How Sleep Impacts Your Health: Tips to Get Better Sleep
Your behaviors during the day, and especially before bedtime, can have a major impact on your sleep. They can promote healthy sleep or contribute to sleeplessness. So, how much sleep is healthy? If I’m not sleeping, is that a sign of sleep disorders? Do I have sleep apnea?
Your daily routines – what you eat and drink, the medications you take, how you schedule your days, and how you choose to spend your evenings – can significantly impact your quality of sleep. Even a few slight adjustments can, in some cases, mean the difference between sound sleep and a restless night.
This article contains sleep tips so you can achieve healthy sleep habits. We also cover common sleep disorders such as sleep apnea, restless leg syndrome, insomnia, and narcolepsy.
How Much Sleep Is Healthy By Age Groups
How Much Sleep is Healthy?
Although the amount of sleep you get each day is important, other aspects of your sleep also contribute to your health and well-being. Good sleep quality is also essential. Signs of poor sleep quality include not feeling rested even after getting enough sleep, repeatedly waking up during the night, and experiencing symptoms of sleep disorders (such as snoring or gasping for air). Improving sleep quality can be helped by developing better sleep habits and/or being diagnosed and treated for any sleep disorder you may have.
The recommended hours of sleep per day by age group are listed below:
|Age Group||Recommended Hours of Sleep Per Day|
|0–3 months||14–17 hours (per the National Sleep Foundation)|
|4–12 months||12–16 hours per 24 hours (including naps)|
|1–2 years||11–14 hours per 24 hours (including naps)|
|3–5 years||10–13 hours per 24 hours (including naps)|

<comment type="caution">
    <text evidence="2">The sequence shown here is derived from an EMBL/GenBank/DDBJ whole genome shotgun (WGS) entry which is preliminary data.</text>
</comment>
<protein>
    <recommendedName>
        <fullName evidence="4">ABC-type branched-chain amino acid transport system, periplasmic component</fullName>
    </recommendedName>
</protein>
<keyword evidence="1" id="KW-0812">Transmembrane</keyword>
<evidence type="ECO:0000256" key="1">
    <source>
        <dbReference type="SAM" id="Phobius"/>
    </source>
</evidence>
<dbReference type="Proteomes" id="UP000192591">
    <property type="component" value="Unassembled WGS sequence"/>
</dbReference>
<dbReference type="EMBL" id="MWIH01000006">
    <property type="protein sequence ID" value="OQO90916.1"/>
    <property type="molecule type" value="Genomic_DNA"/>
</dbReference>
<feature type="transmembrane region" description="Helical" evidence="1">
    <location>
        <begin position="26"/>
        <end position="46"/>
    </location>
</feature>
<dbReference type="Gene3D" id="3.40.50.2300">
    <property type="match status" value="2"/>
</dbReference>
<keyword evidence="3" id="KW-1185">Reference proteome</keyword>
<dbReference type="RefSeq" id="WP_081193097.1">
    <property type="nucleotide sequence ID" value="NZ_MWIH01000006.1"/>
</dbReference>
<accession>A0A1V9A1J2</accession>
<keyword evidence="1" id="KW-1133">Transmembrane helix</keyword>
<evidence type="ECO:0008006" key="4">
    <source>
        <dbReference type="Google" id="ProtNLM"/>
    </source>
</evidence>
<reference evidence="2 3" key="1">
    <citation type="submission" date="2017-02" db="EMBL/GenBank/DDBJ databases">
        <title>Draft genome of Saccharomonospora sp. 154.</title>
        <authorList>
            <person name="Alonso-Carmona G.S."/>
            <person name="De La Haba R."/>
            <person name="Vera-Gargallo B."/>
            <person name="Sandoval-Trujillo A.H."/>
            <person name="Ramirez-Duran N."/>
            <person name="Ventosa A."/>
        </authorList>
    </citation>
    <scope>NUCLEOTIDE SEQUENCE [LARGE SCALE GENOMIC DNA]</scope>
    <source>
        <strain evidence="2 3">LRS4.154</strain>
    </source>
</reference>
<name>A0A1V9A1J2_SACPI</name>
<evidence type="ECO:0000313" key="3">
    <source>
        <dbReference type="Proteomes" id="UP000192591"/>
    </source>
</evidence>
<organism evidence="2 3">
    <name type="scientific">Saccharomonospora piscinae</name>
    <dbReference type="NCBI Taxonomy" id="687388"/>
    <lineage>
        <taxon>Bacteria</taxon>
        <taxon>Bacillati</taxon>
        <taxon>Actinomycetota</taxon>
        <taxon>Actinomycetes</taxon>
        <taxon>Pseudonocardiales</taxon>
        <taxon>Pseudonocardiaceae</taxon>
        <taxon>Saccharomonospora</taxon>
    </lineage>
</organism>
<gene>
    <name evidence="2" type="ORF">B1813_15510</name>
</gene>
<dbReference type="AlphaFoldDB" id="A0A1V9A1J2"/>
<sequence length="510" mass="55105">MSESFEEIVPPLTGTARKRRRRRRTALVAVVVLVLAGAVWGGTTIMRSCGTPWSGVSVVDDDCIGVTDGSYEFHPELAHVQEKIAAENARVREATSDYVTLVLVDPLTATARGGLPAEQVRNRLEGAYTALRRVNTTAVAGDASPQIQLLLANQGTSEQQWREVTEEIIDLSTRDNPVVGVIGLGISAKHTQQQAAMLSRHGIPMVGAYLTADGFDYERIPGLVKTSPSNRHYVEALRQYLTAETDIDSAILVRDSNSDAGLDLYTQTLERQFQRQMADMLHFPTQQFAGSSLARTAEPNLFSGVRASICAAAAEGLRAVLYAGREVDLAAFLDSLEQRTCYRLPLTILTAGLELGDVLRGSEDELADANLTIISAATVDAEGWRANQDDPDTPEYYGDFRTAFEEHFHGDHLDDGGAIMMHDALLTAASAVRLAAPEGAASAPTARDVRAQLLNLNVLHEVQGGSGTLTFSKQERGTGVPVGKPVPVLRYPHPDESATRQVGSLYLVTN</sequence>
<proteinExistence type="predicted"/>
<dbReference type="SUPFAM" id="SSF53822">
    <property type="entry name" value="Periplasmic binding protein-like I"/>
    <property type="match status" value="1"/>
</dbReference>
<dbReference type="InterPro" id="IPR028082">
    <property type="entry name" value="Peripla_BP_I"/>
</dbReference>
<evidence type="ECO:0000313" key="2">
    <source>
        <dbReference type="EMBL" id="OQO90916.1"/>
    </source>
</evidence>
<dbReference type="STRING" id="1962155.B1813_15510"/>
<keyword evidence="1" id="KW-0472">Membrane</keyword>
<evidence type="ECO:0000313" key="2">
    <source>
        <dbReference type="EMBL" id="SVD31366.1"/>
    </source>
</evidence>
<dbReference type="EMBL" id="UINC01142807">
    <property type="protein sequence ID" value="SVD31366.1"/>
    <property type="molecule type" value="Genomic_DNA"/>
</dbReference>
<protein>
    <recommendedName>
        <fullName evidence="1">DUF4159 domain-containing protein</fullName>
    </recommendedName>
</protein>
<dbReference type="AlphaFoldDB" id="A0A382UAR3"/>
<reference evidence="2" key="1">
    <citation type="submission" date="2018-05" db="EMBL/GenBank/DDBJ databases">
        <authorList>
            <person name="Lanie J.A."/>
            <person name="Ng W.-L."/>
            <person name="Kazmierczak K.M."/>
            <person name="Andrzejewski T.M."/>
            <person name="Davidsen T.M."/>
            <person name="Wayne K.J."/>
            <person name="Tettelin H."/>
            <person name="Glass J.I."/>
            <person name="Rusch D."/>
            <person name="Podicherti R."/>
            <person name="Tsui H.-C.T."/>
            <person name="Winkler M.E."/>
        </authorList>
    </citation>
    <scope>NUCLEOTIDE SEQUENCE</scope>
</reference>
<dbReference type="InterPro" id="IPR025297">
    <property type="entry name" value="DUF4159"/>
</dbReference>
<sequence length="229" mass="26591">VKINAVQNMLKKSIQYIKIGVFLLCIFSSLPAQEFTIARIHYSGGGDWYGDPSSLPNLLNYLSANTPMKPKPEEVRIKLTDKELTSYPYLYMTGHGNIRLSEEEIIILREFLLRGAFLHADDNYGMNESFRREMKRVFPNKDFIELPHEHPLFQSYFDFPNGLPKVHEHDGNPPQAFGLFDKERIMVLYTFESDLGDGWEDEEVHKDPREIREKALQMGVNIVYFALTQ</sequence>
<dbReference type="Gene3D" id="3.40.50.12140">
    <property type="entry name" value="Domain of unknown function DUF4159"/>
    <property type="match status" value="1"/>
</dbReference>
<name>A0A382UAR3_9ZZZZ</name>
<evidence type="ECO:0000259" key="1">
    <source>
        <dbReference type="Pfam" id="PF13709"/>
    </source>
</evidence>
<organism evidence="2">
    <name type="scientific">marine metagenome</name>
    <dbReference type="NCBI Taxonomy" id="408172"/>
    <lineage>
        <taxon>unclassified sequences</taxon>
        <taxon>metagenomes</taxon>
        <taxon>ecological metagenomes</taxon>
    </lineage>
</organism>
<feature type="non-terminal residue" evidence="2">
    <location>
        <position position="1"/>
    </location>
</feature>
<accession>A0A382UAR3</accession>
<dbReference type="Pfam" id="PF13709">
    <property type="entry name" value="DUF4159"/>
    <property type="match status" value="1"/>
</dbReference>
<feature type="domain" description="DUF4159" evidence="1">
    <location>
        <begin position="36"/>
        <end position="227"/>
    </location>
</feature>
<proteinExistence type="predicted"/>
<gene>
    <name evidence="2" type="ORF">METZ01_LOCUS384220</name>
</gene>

|6–12 years||9–12 hours per 24 hours|
|13–18 years||8–10 hours per 24 hours|
|18–60 years||7 or more hours per night|
|61–64 years||7–9 hours|
|65 years and older||7–8 hours|
If you have a newborn or young baby who is having trouble falling asleep or sleeping through the night, check out “A Guide To Sleep Training: Healthy Baby Sleep Habits.”
Sleep Tips For A Healthier Night’s Sleep
Follow these tips to establish healthy sleep habits:
- Keep a consistent sleep schedule. Get up at the same time every day, even on weekends or during vacations.
- Set a bedtime that is early enough for you to get at least 7-8 hours of sleep.
- Don’t go to bed unless you are sleepy.
- If you don’t fall asleep after 20 minutes, get out of bed. Go do a quiet activity without a lot of light exposure. It is especially important to not get on electronics.
- Establish a relaxing bedtime routine.
- Use your bed only for sleep and sex.
- Make your bedroom quiet and relaxing. Keep the room at a comfortable, cool temperature.
- Limit exposure to bright light in the evenings.
- Turn off electronic devices at least 30 minutes before bedtime.
- Don’t eat a large meal before bedtime. If you are hungry at night, eat a light, healthy snack.
- Exercise regularly and maintain a healthy diet.
- Avoid consuming caffeine in the afternoon or evening.
- Avoid consuming alcohol before bedtime.
- Reduce your fluid intake before bedtime.
Sleep hygiene is key to better and healthier sleep. For more information about sleep hygiene, check out “Sleep Hygiene: Tips for Sleeping Better and Healthier.”
Sleep Disorders & Sleep Apnea
Understanding Sleep Disorders
Sleep-related difficulties affect many people. Sleep disorders are a group of symptoms and experiences that impact your ability to fall asleep or stay asleep and your ability to feel rested the next day.
The following is a description of some of the major sleep disorders. If you, or someone you know, is experiencing any of the following, it is important to receive an evaluation by a healthcare provider or, if necessary, a provider specializing in sleep medicine.
Insomnia is characterized by an inability to initiate or maintain sleep. It may also take the form of early morning awakening in which the individual awakens several hours early and is unable to resume sleeping. Difficulty initiating or maintaining sleep may often manifest itself as excessive daytime sleepiness, which characteristically results in functional impairment throughout the day.
Before arriving at a diagnosis of primary insomnia, your healthcare provider will rule out other potential causes, such as other sleep disorders, side effects of medications, substance abuse, depression, or other previously undetected illness.
Chronic psychophysiological insomnia (or “learned” or “conditioned” insomnia) may result from a stressor combined with the fear of being unable to sleep. Individuals with this condition may sleep better when not in their own beds.